“Like I said, as an alternate and just being happy to be there, we were ecstatic. When you get to this level, these are all kids who know how to win, and Lint was certainly one of them. He caught Sean in what I deemed a perfect head and arm, and Sean was airborne for what seemed like a minute," said Stamison. "Ever the sportsman though, he got up, shook Lint’s hand, ran over to Lint’s coaches and shook their hands, and came over to me."

"It was sad, having a career end like that, but honestly, I don’t think Sean is or should be upset. He was certainly the most accomplished wrestler to ever come out of Marblehead. In joking around with Sean’s parents and grandparents, I asked them the last time they remembered picking Sean up. At 270 lbs, it doesn’t happen a lot now, and hasn't happened in awhile," he said.

“Sean, from the time we met, has always been respectful and kind, to me, my staff, his teammates and even his competition and their parents. Everyone is on a first name basis with Sean, and while he was a force for three years, I think he’ll most be remembered by coaches and wrestlers from around here as just a good kid. I’ll miss him, and I’ll miss having his family’s support. They’ve all been a pleasure to work with,” said Stamison, who is in his fourth year as coach.

Taylor earned the right to wrestle at the New England tournament by placing 7th at the 2013 MIAA All-State Championship held on Feb. 22-23.

Taylor finished his high school career with a record of 88-29 (in 2½ years of wrestling), 91-31 with his Bay State Games appearance.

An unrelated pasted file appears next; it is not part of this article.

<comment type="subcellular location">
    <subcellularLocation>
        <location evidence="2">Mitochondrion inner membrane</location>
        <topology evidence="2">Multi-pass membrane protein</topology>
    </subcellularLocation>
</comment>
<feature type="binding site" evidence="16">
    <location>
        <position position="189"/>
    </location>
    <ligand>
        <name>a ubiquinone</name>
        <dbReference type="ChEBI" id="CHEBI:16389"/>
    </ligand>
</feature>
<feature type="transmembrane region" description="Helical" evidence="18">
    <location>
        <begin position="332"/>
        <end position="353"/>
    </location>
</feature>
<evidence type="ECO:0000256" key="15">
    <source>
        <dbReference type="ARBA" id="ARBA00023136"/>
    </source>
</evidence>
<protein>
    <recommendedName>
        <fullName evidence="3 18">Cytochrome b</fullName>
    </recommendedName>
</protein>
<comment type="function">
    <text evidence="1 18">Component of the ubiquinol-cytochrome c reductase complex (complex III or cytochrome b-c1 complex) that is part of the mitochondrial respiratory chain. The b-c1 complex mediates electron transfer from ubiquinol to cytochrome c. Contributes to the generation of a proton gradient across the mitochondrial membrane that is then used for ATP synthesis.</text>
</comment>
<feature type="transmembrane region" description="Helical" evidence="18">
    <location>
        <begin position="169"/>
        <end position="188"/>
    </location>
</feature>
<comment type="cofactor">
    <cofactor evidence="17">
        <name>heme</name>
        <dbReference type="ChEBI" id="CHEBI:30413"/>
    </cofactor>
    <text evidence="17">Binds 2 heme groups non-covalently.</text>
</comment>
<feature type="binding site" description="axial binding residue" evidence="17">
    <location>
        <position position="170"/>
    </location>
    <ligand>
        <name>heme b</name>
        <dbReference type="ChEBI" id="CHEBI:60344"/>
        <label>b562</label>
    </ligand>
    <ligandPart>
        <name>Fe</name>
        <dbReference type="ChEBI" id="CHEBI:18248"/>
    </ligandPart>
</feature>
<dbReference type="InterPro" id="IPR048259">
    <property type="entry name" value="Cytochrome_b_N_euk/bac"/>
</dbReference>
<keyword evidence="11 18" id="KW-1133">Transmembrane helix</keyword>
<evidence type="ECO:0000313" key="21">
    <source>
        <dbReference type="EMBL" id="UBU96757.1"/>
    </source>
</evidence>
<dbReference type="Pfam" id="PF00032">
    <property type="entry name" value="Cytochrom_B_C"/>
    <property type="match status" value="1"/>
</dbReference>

Over the course of his career, in addition to making it to the New England High School Wrestling Championship’s “Quarter-Finals” he placed 7th at the 2013 MIIA All-State tournament, he placed 1st twice at the 2013 and the 2012 Division 3 North sectionals and 2nd at the 2011 Division 3 North Sectionals. He placed 6th in the 2013 Division 3 state tournament.

He was also a three time Northeastern Conference All-Star -- in 2011, 2012 and 2013; he was the CAL/NEC’s best heavyweight wrestler once and 2nd twice. He was ranked as high as second in the state during his junior year prior to missing six weeks of the season. He was also a 4th place finisher at the 2011 Bay State Games.

Taylor was a two-time Salem News wrestling All-Star. In various tournaments, he placed 1st four times, 2nd four times, 3rd five times, and 4th one time. His career record against divisional top 10 ranked wrestlers from all six New England states was 50-24. His tournament record was 60-27.

Taylor is the first Marblehead wrestler to make it to All-States and the first Marblehead/Swampscott “Black & Blue” team member to ever wrestle at the New England Championships.

“It’s been such a pleasure to wrestle on the Black & Blue team. I wish I had more time to help get the newer wrestlers ready for next season," Taylor said. "I’m filled with pride when thinking about how well the team did this season. I’ll miss my friends, co-captain Jake Powell and Coach Mike, and I’ll never forget my career with the Black and Blue.”

Says his father Rik: “What a year! What a career!”

~ Robert Powell